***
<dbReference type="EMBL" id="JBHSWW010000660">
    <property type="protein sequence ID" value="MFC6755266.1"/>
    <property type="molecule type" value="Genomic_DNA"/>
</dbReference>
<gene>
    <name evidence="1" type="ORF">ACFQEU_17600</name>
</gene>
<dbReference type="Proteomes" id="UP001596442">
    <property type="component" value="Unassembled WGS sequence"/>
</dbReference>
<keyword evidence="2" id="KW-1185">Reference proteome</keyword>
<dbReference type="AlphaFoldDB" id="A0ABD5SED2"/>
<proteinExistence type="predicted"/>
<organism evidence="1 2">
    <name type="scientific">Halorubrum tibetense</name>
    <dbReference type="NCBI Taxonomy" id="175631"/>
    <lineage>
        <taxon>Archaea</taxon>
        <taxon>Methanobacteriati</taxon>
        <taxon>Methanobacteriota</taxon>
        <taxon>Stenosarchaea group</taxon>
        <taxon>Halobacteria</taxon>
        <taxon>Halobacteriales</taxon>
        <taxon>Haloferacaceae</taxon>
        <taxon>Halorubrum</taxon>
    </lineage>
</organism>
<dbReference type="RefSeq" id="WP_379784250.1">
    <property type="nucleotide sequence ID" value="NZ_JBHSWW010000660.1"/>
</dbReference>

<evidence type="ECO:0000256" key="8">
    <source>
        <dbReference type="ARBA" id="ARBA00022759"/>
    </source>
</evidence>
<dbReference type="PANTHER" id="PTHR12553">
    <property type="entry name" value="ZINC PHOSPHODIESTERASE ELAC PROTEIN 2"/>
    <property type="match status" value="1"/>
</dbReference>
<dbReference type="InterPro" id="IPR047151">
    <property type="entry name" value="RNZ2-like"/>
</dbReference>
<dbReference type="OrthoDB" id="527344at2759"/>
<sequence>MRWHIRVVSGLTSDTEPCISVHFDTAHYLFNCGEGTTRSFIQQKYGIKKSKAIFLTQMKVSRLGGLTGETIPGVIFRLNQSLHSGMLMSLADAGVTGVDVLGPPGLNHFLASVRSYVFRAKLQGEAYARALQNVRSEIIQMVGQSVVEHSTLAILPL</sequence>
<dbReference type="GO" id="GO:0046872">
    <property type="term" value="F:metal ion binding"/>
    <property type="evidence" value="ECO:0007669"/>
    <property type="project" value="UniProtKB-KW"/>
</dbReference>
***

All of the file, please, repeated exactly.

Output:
<dbReference type="EMBL" id="JBHSWW010000660">
    <property type="protein sequence ID" value="MFC6755266.1"/>
    <property type="molecule type" value="Genomic_DNA"/>
</dbReference>
<gene>
    <name evidence="1" type="ORF">ACFQEU_17600</name>
</gene>
<dbReference type="Proteomes" id="UP001596442">
    <property type="component" value="Unassembled WGS sequence"/>
</dbReference>
<keyword evidence="2" id="KW-1185">Reference proteome</keyword>
<dbReference type="AlphaFoldDB" id="A0ABD5SED2"/>
<proteinExistence type="predicted"/>
<organism evidence="1 2">
    <name type="scientific">Halorubrum tibetense</name>
    <dbReference type="NCBI Taxonomy" id="175631"/>
    <lineage>
        <taxon>Archaea</taxon>
        <taxon>Methanobacteriati</taxon>
        <taxon>Methanobacteriota</taxon>
        <taxon>Stenosarchaea group</taxon>
        <taxon>Halobacteria</taxon>
        <taxon>Halobacteriales</taxon>
        <taxon>Haloferacaceae</taxon>
        <taxon>Halorubrum</taxon>
    </lineage>
</organism>
<dbReference type="RefSeq" id="WP_379784250.1">
    <property type="nucleotide sequence ID" value="NZ_JBHSWW010000660.1"/>
</dbReference>

<evidence type="ECO:0000256" key="8">
    <source>
        <dbReference type="ARBA" id="ARBA00022759"/>
    </source>
</evidence>
<dbReference type="PANTHER" id="PTHR12553">
    <property type="entry name" value="ZINC PHOSPHODIESTERASE ELAC PROTEIN 2"/>
    <property type="match status" value="1"/>
</dbReference>
<dbReference type="InterPro" id="IPR047151">
    <property type="entry name" value="RNZ2-like"/>
</dbReference>
<dbReference type="OrthoDB" id="527344at2759"/>
<sequence>MRWHIRVVSGLTSDTEPCISVHFDTAHYLFNCGEGTTRSFIQQKYGIKKSKAIFLTQMKVSRLGGLTGETIPGVIFRLNQSLHSGMLMSLADAGVTGVDVLGPPGLNHFLASVRSYVFRAKLQGEAYARALQNVRSEIIQMVGQSVVEHSTLAILPL</sequence>
<dbReference type="GO" id="GO:0046872">
    <property type="term" value="F:metal ion binding"/>
    <property type="evidence" value="ECO:0007669"/>
    <property type="project" value="UniProtKB-KW"/>
</dbReference>